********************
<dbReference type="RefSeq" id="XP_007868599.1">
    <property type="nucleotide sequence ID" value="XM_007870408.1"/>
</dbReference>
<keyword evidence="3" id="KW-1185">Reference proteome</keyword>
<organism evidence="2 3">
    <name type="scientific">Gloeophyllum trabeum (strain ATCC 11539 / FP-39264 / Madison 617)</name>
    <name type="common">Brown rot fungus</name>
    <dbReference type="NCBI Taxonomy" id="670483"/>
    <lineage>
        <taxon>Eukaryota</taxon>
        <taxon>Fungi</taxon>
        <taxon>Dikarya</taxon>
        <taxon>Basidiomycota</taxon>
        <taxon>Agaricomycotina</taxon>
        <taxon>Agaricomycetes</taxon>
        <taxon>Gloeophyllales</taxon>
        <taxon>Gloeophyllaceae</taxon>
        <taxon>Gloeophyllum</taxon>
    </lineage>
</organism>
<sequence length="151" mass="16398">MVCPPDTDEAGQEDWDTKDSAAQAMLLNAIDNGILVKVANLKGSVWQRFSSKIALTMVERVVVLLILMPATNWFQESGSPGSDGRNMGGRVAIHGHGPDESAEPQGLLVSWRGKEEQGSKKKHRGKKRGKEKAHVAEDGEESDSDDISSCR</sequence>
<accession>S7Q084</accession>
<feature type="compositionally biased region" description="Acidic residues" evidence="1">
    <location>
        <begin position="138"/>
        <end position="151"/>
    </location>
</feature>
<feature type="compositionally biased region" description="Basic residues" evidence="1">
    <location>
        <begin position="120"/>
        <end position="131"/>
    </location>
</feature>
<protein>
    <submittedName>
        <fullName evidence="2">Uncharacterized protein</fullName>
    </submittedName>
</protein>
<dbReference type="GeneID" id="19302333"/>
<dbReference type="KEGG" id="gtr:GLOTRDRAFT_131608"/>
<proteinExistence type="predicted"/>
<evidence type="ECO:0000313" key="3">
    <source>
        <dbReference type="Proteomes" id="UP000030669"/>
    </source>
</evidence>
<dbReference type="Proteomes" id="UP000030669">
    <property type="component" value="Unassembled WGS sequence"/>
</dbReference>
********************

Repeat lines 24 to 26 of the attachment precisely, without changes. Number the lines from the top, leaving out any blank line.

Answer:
    <location>
        <begin position="138"/>
        <end position="151"/>